OK, just for the sake of argument (and because I admit that I'm having some perverse sort of fun with this) let's treat this as a homework assignment, namely "explain why mgb's idea will crash rather spectacularly".
So let's assume your init will not directly start the daemon (or user session, or …), but spawn a setup-and-exec-daemon program.
And what happens afterwards? The setup-and-exec program then needs to stick around and syslog-and-remember the process output, Oops, can't do that, that'd be too monolithic, so you fork+exec a logger process instead, right?
Said setup-and-exec program also needs to tell init which cgroup the daemon has been spawned into – for the simple reason that if/when it dies, init needs to know how to start another cgroup-aware process which cleans up behind said daemon (i.e. kills any remaining processes, and then tells the logger to exit).
There are a whole lot of problems with this scenario.
* The additional overhead. Running three helpers and a whole lot of interprocess communication in order to start and stop one daemon is … um … rather sub-optimal.
* Either every daemon will have a separate logger running, or you have to do a complicated dance of passing file descriptors between processes. Neither of these looks like a good idea, for rather obvious reasons.
* All of this to-and-fro between processes requires rather tight agreement of what's going on. You can basically forget the idea of a separate repository for part of this song-and-dance. If you disagree, kindly point to a real-world example where this has worked.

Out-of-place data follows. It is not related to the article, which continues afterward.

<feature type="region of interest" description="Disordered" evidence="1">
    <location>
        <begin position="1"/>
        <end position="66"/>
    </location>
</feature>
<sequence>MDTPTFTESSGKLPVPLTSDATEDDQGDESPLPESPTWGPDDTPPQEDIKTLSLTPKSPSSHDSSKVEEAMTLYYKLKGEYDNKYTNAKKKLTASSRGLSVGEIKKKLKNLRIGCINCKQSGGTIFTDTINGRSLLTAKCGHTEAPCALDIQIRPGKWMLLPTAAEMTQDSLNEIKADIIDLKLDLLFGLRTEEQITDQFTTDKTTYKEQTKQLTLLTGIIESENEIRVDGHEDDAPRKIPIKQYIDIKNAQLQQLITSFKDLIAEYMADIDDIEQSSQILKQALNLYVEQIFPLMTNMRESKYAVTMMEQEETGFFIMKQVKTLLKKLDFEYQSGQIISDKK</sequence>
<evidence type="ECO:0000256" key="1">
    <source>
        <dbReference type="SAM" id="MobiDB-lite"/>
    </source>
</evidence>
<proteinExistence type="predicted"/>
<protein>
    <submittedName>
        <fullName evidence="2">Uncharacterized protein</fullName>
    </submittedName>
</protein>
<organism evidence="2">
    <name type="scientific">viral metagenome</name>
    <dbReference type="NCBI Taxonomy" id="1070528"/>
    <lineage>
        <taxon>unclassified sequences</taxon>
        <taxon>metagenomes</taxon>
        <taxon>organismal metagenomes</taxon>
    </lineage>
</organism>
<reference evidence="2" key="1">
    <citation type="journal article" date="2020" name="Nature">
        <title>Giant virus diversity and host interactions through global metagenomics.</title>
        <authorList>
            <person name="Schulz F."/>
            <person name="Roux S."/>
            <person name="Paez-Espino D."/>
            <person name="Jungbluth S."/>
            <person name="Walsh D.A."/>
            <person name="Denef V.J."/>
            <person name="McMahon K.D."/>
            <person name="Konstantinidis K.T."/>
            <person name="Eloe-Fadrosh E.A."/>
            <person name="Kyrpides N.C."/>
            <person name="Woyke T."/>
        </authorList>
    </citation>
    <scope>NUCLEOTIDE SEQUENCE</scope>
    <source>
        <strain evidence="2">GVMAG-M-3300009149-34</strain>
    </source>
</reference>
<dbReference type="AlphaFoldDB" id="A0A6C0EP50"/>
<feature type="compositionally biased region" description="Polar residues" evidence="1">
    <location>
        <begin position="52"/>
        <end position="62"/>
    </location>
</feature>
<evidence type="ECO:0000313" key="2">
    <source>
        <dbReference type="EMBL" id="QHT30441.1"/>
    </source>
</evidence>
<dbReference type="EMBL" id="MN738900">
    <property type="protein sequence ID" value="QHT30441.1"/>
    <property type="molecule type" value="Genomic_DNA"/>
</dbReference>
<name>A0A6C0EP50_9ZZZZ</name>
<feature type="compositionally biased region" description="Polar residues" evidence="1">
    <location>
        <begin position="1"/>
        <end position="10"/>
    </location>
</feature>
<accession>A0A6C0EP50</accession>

* If init does not know about cgroups, it cannot tell the logger that a daemon's last process has died, which it needs to do because part of the interface is /dev/log – which is a datagram interface and thus doesn't get end-of-file notifications. However, there's no other way to discover this because, surprise, PID 1 is the one which gets the SIGCHLD signals.
* No, you cannot get by with a single global /dev/log, because you want the equivalent of "systemctl status X" to show the syslog output from this one daemon X.
* init would need to forward my systemctl request about information about daemon X to the appropriate logger. Yet more complexity.
* All this IPC stuff is at least as complex as using dbus, which is somewhat unfortunate because depending on dbus is evil and much too complex, if I remember previous arguments correctly. But maybe that wasn't yours.
This concludes my part of this homework assignment, using only two aspects of what systemd does, and without reading a single "rationale" document by systemd's authors.
Your part: Either tell me, in as much detail as I just did, how you'd solve all of these problems with the multi-program approach. Or admit that you've been wrong.